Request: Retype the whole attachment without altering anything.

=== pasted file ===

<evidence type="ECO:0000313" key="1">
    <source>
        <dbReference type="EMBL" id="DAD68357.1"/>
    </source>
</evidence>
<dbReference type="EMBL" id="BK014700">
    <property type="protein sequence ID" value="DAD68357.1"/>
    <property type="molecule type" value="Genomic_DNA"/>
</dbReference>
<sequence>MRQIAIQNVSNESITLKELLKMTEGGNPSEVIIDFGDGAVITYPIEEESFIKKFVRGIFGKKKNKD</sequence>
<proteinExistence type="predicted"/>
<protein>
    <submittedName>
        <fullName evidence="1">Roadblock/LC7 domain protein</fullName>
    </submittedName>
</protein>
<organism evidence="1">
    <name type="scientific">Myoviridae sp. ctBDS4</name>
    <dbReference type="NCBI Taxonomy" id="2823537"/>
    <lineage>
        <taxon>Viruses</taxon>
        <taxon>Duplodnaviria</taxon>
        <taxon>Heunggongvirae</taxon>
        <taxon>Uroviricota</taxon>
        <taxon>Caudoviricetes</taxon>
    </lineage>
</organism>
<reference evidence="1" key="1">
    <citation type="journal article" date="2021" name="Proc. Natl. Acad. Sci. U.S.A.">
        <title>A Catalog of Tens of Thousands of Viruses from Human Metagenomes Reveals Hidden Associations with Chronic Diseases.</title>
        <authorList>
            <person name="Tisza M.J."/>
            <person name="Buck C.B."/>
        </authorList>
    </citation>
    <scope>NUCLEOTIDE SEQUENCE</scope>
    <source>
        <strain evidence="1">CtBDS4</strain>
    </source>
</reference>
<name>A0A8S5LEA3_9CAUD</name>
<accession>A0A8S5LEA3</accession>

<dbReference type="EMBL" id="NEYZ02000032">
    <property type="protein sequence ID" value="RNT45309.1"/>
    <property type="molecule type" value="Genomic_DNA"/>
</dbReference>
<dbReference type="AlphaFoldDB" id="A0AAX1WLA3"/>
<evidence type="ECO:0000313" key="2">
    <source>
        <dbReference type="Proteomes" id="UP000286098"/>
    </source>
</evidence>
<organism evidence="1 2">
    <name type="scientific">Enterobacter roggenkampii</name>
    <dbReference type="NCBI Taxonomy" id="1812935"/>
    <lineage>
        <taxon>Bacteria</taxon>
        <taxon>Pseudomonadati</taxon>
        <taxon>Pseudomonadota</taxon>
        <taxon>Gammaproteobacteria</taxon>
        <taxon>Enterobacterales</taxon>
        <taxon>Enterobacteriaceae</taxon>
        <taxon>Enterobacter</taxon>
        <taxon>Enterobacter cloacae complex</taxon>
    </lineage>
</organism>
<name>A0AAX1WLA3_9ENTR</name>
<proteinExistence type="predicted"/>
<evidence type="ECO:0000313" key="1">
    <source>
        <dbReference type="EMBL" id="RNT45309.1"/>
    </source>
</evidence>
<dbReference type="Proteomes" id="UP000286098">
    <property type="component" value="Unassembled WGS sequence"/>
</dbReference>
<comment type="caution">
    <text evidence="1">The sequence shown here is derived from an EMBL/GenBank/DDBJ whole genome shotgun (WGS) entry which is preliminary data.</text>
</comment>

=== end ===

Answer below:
<evidence type="ECO:0000313" key="1">
    <source>
        <dbReference type="EMBL" id="DAD68357.1"/>
    </source>
</evidence>
<dbReference type="EMBL" id="BK014700">
    <property type="protein sequence ID" value="DAD68357.1"/>
    <property type="molecule type" value="Genomic_DNA"/>
</dbReference>
<sequence>MRQIAIQNVSNESITLKELLKMTEGGNPSEVIIDFGDGAVITYPIEEESFIKKFVRGIFGKKKNKD</sequence>
<proteinExistence type="predicted"/>
<protein>
    <submittedName>
        <fullName evidence="1">Roadblock/LC7 domain protein</fullName>
    </submittedName>
</protein>
<organism evidence="1">
    <name type="scientific">Myoviridae sp. ctBDS4</name>
    <dbReference type="NCBI Taxonomy" id="2823537"/>
    <lineage>
        <taxon>Viruses</taxon>
        <taxon>Duplodnaviria</taxon>
        <taxon>Heunggongvirae</taxon>
        <taxon>Uroviricota</taxon>
        <taxon>Caudoviricetes</taxon>
    </lineage>
</organism>
<reference evidence="1" key="1">
    <citation type="journal article" date="2021" name="Proc. Natl. Acad. Sci. U.S.A.">
        <title>A Catalog of Tens of Thousands of Viruses from Human Metagenomes Reveals Hidden Associations with Chronic Diseases.</title>
        <authorList>
            <person name="Tisza M.J."/>
            <person name="Buck C.B."/>
        </authorList>
    </citation>
    <scope>NUCLEOTIDE SEQUENCE</scope>
    <source>
        <strain evidence="1">CtBDS4</strain>
    </source>
</reference>
<name>A0A8S5LEA3_9CAUD</name>
<accession>A0A8S5LEA3</accession>

<dbReference type="EMBL" id="NEYZ02000032">
    <property type="protein sequence ID" value="RNT45309.1"/>
    <property type="molecule type" value="Genomic_DNA"/>
</dbReference>
<dbReference type="AlphaFoldDB" id="A0AAX1WLA3"/>
<evidence type="ECO:0000313" key="2">
    <source>
        <dbReference type="Proteomes" id="UP000286098"/>
    </source>
</evidence>
<organism evidence="1 2">
    <name type="scientific">Enterobacter roggenkampii</name>
    <dbReference type="NCBI Taxonomy" id="1812935"/>
    <lineage>
        <taxon>Bacteria</taxon>
        <taxon>Pseudomonadati</taxon>
        <taxon>Pseudomonadota</taxon>
        <taxon>Gammaproteobacteria</taxon>
        <taxon>Enterobacterales</taxon>
        <taxon>Enterobacteriaceae</taxon>
        <taxon>Enterobacter</taxon>
        <taxon>Enterobacter cloacae complex</taxon>
    </lineage>
</organism>
<name>A0AAX1WLA3_9ENTR</name>
<proteinExistence type="predicted"/>
<evidence type="ECO:0000313" key="1">
    <source>
        <dbReference type="EMBL" id="RNT45309.1"/>
    </source>
</evidence>
<dbReference type="Proteomes" id="UP000286098">
    <property type="component" value="Unassembled WGS sequence"/>
</dbReference>
<comment type="caution">
    <text evidence="1">The sequence shown here is derived from an EMBL/GenBank/DDBJ whole genome shotgun (WGS) entry which is preliminary data.</text>
</comment>